Asus ROG Strix Scar 16 2023 review: "Combines raw power with a unique design"

Asus ROG Strix Scar 16 gaming laptop open on a wooden table
(Image: © Future)

GamesRadar+ Verdict

The Asus ROG Strix Scar 16 is a beast of a machine, combining raw power with a unique design that will be both loved and hated among the community. Its numbers certainly don't lie, though; this is a true next-generation machine. Not only that but, in the world of high-end gaming laptops at least, it also offers solid value for money compared to the competition.


  • +

    Classic RGB-laden aesthetic taken to new heights

  • +

    Intel i9-13980HX absolutely sings

  • +

    Vivid, bright display with excellent contrast

  • +

    Three figure framerates at Ultra settings


  • -

    Ports moved back to sides

  • -

    Translucent design won't be for everyone

  • -

    Trackpad feels a little mushy and clunky

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The Asus ROG Strix Scar 16 launched alongside its larger 18-inch sibling this year, boosting the brand's top-shelf gaming laptop with new Intel 13th generation CPUs and Nvidia GeForce RTX 40-Series graphics. That makes this one of the most powerful gaming laptops on the market right now, and once you get your head around that fact, the $2,899.99 price for an RTX 4080 configuration certainly doesn't look so bad. Yes, this is an investment piece, but if you're looking for a high end rig to see you through for years to come, it's a solid contender for best gaming laptop status.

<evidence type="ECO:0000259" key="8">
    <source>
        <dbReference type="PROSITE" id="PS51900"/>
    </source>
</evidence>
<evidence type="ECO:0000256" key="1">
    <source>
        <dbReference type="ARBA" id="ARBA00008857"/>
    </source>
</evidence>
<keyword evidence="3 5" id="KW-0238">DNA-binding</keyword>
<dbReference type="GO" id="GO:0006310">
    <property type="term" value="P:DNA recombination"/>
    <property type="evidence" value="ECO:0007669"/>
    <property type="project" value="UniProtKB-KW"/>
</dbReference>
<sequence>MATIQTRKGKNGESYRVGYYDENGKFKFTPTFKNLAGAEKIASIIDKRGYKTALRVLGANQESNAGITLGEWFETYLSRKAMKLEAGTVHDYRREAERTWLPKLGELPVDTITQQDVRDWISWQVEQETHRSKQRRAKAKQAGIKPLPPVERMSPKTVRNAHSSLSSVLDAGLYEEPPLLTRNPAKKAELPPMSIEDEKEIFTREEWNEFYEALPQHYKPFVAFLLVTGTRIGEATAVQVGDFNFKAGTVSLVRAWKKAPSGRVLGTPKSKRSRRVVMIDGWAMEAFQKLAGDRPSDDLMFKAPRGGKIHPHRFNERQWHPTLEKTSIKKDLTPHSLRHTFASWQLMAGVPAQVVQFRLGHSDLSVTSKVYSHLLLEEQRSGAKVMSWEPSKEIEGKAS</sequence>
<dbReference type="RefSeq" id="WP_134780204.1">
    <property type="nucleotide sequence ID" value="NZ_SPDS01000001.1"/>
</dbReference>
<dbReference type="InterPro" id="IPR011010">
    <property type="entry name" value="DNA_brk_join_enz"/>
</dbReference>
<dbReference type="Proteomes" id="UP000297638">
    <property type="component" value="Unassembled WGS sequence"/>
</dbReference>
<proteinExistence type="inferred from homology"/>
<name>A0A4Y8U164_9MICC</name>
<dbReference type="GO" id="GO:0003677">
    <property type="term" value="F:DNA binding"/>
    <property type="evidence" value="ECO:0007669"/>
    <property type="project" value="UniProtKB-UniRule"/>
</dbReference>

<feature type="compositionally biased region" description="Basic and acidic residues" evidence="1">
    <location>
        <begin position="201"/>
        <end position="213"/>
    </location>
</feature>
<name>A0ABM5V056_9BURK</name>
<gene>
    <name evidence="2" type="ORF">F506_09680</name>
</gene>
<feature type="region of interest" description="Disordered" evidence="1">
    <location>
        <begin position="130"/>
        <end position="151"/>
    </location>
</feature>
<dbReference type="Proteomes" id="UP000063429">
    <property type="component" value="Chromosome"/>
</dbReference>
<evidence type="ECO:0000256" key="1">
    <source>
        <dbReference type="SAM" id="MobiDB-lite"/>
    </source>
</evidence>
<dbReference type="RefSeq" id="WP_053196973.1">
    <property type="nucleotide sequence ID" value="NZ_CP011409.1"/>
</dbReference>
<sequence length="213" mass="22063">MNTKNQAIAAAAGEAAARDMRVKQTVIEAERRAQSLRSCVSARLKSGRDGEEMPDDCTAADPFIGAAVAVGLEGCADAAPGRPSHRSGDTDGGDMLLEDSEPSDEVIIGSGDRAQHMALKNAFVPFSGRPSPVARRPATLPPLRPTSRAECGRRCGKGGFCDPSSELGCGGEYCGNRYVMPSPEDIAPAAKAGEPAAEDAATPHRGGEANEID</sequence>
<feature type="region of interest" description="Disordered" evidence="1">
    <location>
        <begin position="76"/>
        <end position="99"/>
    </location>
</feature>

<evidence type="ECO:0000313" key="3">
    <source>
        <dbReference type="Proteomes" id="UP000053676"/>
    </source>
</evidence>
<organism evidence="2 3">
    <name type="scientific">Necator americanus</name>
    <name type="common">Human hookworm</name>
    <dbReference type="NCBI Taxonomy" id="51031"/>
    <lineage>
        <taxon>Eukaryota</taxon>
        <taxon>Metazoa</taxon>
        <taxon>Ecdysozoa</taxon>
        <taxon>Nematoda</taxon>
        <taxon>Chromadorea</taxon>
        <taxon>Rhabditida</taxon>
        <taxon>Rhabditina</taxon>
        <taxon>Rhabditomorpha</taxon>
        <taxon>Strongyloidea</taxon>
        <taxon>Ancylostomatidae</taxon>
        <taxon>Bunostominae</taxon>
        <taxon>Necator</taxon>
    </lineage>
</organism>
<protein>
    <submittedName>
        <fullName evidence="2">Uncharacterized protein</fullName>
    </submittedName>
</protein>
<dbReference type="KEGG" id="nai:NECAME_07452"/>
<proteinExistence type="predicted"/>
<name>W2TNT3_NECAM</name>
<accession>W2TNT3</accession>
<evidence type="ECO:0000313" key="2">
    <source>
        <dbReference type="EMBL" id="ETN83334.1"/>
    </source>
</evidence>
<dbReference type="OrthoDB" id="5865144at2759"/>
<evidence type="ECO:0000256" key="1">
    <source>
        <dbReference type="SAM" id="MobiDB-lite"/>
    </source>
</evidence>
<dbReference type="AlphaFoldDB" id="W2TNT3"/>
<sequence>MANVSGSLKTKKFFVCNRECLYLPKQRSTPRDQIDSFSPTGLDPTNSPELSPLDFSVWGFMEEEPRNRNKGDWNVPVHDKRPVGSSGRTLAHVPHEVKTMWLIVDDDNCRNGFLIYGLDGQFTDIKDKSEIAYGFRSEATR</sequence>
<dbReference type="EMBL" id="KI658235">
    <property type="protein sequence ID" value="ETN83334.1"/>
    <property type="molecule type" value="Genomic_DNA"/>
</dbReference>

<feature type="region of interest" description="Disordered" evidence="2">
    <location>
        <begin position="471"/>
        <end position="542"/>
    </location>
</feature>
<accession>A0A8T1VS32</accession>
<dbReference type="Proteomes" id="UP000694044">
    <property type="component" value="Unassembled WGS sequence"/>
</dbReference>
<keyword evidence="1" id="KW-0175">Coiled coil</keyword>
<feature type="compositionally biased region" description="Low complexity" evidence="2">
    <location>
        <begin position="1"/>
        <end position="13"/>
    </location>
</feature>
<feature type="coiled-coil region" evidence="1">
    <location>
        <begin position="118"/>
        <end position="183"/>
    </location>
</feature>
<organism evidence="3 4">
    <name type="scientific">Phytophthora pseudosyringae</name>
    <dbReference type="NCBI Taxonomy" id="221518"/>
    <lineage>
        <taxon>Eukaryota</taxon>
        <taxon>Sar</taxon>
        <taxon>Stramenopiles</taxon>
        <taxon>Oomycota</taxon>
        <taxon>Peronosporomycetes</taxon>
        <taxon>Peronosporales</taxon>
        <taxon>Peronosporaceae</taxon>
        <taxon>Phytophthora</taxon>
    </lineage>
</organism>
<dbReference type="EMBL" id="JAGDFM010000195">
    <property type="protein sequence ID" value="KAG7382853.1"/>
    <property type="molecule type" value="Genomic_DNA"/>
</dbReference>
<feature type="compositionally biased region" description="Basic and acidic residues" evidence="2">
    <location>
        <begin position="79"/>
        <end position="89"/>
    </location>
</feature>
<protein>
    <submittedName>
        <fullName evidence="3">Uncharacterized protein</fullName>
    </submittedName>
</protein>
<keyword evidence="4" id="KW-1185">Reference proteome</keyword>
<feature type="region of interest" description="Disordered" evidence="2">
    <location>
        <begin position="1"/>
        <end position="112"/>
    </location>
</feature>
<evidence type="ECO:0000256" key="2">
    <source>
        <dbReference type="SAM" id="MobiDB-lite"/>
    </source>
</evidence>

With two Strix Scars on the shelves in 2023, Asus has completely redesigned the main chassis. Of course, that's largely to accommodate the new components under the hood, shared between the Scar 16 and 18. We recently had our hands on the Asus ROG Zephyrus M16, a similarly chunky 2023 release, and were blown away by the power on offer from the 4090 and Intel i9-13900H. With the Strix Scar's boosted thermals, and blitzing i9-13980HX at the controls, there's certainly plenty to live up to here. 

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Key Specs
SpecsTestedAlso available
Price$3,299 / £3,399$3,699.99 / Unannounced